Posts Tagged ‘Noah’s ark’
In a High School vocal and ensemble competition, I sang these words with my men’s quartet:
“De animals a comin’, two by two
De elephant and de kangaroo…
Hallelu, hallelu, hallelujah to the Lamb”.
A recent Facebook posting from a friend linked to a story of a Dutchman who had build a replica of Noah’s Ark and had opened it as a museum in Schagen, The Netherlands. According to Fox News, the replica was “built by Dutch creationist Johan Huibers as a testament to his faith in the literal truth of the Bible”.
Having once been a Biblical “literalist” myself (which made me a “Creationist” as well), and having sat in on a class at Christian Heritage College back in the seventies (when the Institute for Creation Research was based there), I began to reflect on the story of the Ark from the perspective of my current knowledge of geology and evolution. I came upon what promised to be an “aha” or “gotcha” moment: I was going to do some math to see if ALL the species of animals and insects on the earth would have physically fit into Noah’s life raft.
As soon as I began my research I found I’d been beat to the punch, mainly by the Creationists themselves. They had already prepared their defenses against my brilliant attack, and were confidently waiting to knock down my “straw man” arguments one by one.
One writer had already figured that the ark was large enough to hold some 16,000 creatures, and had determined that what God had meant in his command to Noah was to bring into the ark two of every genera (not species) from which the earth could be repopulated. Dinosaurs were included, but juveniles were the likely passengers. The Creationists have put great analytical thought into how the animals could have been fed, watered and cared for during their time on the great boat.
So I thought about the geology of the event, and found a very scholarly-sounding Creationist article about how the supercontinent Pangea (that Creationist Geologists seem to accept as existing in the past) was actually broken up in a matter of weeks by a dramatic tectonic event. This also explained how the flood waters could have covered even the highest mountains. Of course, the mountains weren’t as high at that time, rising, in fact, as part of the process through which the flood waters eventually abated (which takes care of that pesky question of how much water would it take to cover the Himalayas). I’ve even found a reference to how the recently inundated lands could shed their oceanic salinity in a short enough time period to allow Noah’s family to get back to farming.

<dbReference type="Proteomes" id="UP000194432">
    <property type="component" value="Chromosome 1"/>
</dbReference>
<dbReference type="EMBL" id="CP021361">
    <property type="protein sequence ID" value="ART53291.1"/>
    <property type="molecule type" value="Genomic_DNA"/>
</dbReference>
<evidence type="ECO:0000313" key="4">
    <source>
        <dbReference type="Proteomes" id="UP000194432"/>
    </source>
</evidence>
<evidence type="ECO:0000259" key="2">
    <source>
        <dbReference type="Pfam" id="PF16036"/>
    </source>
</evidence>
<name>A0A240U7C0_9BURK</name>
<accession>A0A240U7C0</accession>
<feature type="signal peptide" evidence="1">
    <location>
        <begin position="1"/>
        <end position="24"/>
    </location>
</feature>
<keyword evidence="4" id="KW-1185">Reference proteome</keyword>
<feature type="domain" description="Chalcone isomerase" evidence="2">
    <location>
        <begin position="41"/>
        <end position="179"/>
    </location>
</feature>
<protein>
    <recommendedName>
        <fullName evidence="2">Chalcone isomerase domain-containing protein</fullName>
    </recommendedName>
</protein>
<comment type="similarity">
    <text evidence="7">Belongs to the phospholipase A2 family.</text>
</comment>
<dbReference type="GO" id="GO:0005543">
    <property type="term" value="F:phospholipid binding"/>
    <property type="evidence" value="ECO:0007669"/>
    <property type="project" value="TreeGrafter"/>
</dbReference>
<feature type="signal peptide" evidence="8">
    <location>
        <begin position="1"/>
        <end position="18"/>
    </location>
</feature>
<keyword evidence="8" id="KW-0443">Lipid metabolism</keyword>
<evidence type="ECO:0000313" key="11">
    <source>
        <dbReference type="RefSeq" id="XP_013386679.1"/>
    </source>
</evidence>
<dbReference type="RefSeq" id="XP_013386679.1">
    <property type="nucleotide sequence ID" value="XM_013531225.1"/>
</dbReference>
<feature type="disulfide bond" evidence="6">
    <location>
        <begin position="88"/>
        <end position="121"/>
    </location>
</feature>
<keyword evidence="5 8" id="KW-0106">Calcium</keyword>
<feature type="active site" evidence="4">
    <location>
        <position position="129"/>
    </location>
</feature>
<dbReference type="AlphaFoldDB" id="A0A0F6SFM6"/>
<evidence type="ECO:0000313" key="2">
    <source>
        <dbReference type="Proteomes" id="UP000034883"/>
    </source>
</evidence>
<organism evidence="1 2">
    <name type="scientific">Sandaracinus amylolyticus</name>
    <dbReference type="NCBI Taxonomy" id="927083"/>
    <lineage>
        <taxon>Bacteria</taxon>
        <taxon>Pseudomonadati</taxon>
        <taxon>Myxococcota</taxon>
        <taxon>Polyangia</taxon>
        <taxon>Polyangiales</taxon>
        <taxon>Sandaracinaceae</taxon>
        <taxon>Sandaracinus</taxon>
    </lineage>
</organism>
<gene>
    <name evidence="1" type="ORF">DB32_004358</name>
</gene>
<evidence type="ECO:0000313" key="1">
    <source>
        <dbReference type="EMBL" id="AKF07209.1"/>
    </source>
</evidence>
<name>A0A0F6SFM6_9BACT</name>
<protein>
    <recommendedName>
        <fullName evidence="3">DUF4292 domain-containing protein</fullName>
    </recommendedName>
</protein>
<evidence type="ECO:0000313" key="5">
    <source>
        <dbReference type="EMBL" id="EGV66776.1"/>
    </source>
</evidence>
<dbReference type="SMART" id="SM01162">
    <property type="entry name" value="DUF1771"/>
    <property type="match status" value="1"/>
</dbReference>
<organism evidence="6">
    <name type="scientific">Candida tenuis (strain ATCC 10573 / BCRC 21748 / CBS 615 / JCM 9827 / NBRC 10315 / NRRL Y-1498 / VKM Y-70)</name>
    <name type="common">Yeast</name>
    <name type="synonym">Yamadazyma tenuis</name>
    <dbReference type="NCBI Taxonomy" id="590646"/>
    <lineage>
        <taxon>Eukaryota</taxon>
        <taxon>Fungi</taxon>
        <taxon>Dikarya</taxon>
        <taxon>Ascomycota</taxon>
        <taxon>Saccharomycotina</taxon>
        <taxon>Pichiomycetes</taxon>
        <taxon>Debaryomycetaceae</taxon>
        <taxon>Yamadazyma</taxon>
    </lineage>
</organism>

Damn. Outsmarted again.
Here I thought the existence of some 300,000 species of beetles alone was going to sink the Ark story, or the estimated 5-50-million species of life on the planet (minus, of course, the ones that swim and could adapt to the altered salinity levels in the great flood), or the geologic evidence of Earths 4.5 billion year age. or the extinction of the dinosaurs, or the fossil evidence of the several early humans that evolved into us (or that became dead-ends of evolution). Clearly I was wrong.
But then, I prefer to base my knowledge on the mainstream of science — the areas where there is agreement, consensus and testable theory. And in this mainstream there is a flood of another kind: an ocean of evidence to the earth’s age, the reality of evolution and natural selection and an openness to the revision of opinion that new discoveries may bring.
What strikes me, then, in reading the work of Creation “Scientists” is their willingness to simply change the numbers that don’t fit. To just decide that when God told Noah to grab two of everything that walked, crawled, flew or breathed air, he didn’t mean the millions of species we’ve so far identified, but only the Genera of those species. Creationists then go on to explain that all the varieties we see today descended from those original parents, yet in so doing they are forced to contort mightily to still deny that any evolution took place. Natural Selection they allow, but claim it is only a “subtractive” process, in which no new traits are produced. They also selectively twist geology and borrow scientific descriptions of geologic processes to create a scenario in which the earth was magically flatter before the flood, then majestically more mountainous after. They are even able to determine just how many cubits of water were sloshing above the tip of Mount Ararat during the height of the flood, and determine the place where the Ark came to rest. And by acknowledging the evidence for an ancient “supercontinent”, they also neatly tie the bow on the question of how Noah found a mating pair of, say, kangaroos in the fertile crescent.
In short, it’s amazing what a researcher can determine when facts are barred from interrupting the process.
But this gets to the heart of Creation “Science”: it is ideologically wedded to a Biblical worldview and system of belief from which it reaches out to pick bits of low-hanging fruit from a handful of trees of scientific knowledge that have grown up around it, managing to both borrow credibility from science at the same time it dismisses the claims of the forest of trees of knowledge that surround it. Neat trick, that.